Taking place in a recognizably real world, yet taking considerable liberties with its realism, is Sean Price Williams’ The Sweet East. Pretty, petulant Lillian (Talia Ryder) is a South Carolina high schooler who wanders away from her tour group on a class trip, then neglects to wander back—for a period long enough to trigger a “missing person” search by the folks back home. Fleeing a potential mass shooting by a Qanon nutcase, she falls in with some artist-anarchists, then stumbles into a white supremacist gathering. There, she’s taken in by a college professor (Red Rocket’s Simon Rex) who’s “in the closet” about his far-right views. And that’s hardly the end of her journey, with later detours involving characters played by Jacob Elordi (of Saltburnand Priscilla), Rish Shah, Ayo Edebiro, Jeremy O. Harris, and others.

This picaresque narrative, written by Nick Pinkerton, offers a slightly surreal cross-section of a US gradually losing its mind in umpteen different ways. It’s too deadpan to be simply branded satire, and Lillian is no victim—she’s a pokerfaced manipulator untroubled by conscience, quite happy to exploit her looks in getting out of (or into) any dicey circumstance. The Sweet East was more of an interesting experiment to me than any bold, or even cogent, statement. But there is definitely something impressively liberated about its refusal to adhere to any particular rules of plot structure or ultimate “meaning.” Shot on 16mm, it’s being exhibited at the Balboa on 35mm this Fri/15 and Sat/16, following a separate brief run at the Roxie.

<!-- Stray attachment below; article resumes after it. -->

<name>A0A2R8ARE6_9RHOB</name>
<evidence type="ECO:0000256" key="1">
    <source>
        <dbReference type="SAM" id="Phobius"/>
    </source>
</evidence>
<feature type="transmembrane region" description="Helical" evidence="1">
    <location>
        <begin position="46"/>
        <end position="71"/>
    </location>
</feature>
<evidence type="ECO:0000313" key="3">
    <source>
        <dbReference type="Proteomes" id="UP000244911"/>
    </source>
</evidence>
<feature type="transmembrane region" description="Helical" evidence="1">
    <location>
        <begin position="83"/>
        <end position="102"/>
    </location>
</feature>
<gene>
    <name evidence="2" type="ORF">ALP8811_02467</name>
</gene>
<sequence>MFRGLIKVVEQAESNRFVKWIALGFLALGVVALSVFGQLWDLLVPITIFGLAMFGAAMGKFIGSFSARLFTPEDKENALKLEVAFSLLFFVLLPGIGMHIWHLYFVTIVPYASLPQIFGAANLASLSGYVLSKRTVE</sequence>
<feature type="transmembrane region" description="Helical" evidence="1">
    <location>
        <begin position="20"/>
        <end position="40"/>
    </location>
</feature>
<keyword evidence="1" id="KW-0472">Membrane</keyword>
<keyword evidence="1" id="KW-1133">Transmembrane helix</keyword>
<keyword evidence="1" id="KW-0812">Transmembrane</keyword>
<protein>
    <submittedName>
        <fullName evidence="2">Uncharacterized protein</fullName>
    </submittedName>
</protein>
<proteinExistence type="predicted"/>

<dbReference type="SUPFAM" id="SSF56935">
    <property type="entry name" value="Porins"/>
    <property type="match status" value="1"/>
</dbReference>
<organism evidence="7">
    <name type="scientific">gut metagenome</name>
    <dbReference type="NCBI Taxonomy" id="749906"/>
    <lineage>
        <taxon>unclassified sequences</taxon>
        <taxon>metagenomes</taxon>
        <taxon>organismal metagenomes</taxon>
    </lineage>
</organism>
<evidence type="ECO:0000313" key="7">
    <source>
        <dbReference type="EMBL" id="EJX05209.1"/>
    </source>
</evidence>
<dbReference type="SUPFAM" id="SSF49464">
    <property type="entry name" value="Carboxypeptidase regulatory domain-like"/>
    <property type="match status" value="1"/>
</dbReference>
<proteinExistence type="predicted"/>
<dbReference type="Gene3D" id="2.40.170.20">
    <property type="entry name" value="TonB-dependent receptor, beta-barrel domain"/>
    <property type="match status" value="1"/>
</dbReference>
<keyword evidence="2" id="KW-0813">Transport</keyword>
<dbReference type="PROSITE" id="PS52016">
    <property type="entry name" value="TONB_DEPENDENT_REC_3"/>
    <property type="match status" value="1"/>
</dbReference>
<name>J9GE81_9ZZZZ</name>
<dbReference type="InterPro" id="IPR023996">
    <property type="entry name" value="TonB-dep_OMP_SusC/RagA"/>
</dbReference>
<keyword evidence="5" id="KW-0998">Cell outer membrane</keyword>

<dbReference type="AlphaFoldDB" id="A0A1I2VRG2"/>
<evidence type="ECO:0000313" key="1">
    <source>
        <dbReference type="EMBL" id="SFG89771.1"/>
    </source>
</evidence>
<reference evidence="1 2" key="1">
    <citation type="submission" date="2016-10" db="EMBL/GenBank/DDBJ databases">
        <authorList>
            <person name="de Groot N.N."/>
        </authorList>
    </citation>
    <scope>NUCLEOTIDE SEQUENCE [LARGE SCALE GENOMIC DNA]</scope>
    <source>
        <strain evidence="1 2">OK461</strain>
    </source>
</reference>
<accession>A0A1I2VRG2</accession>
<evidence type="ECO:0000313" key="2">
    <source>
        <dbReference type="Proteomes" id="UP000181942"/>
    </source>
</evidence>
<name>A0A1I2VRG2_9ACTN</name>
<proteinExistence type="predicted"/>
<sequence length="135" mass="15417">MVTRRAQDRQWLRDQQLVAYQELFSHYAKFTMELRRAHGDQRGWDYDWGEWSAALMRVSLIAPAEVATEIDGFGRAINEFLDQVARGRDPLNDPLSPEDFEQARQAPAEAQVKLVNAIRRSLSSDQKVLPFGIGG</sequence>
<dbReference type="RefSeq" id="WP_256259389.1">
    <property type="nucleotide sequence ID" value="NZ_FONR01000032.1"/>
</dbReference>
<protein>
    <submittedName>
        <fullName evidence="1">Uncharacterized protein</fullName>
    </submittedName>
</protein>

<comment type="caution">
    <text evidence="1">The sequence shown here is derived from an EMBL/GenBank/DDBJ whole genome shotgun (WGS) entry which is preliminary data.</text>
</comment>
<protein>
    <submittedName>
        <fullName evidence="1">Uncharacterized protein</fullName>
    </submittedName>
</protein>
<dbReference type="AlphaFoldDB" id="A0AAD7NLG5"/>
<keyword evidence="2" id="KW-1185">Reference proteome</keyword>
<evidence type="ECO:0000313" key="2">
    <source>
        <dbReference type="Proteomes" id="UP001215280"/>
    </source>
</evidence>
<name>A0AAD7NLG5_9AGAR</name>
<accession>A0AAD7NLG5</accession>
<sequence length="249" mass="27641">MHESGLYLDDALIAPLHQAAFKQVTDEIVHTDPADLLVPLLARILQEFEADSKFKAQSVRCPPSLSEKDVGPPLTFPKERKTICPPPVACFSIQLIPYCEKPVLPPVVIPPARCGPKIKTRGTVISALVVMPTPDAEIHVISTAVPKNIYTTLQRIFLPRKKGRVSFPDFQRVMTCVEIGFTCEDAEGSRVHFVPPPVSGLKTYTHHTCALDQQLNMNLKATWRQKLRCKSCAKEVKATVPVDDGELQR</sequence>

Embracing the surreal in an entirely different way is Bubble Bath aka Habfurdo, a 1979 Hungarian animated feature—the first and last from painter Gyorgy Kovasznai, who died of leukemia not long after its completion. Drawn in a cool underground style that embraces everything from the Fleischers to Peter Max to R. Crumb, it exerts a great deal of visual imagination on a tiny scrap of storyline. Buxom medical student Aniko is interrupted in her studies by Zappa-looking Zsolt, who’s experiencing major jitters on the eve of marrying her high-maintenance best friend Klara. That’s about it—but these characters also frequently burst into song, which music runs a very Seventies gamut from cabaret jazz a la Manhattan Transfer to funk, mock-opera, tango, disco, et al.

Apparently a commercial disaster at the time, this combination of old-fashioned bedroom farce and hipster presentation languished in obscurity for decades before its recent restoration. It remains weak in narrative terms. But fans of idiosyncratic adult animation will be sufficiently delighted by Kovasznai’s free-ranging technique to rate this as a significant discovery. It opens at the Roxie this Fri/15.